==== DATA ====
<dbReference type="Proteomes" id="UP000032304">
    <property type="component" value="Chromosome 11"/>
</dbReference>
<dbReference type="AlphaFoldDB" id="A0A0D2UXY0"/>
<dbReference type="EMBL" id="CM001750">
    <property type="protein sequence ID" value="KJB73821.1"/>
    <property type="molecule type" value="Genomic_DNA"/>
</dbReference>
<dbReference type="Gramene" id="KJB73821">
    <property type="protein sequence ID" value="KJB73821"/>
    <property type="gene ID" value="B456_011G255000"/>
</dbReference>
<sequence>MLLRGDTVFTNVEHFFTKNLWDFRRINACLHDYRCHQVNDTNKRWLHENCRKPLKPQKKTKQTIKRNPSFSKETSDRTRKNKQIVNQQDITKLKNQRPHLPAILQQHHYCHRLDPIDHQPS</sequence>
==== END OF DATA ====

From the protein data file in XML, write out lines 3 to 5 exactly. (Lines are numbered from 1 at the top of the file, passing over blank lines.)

</dbReference>
<dbReference type="AlphaFoldDB" id="A0A0D2UXY0"/>
<dbReference type="EMBL" id="CM001750">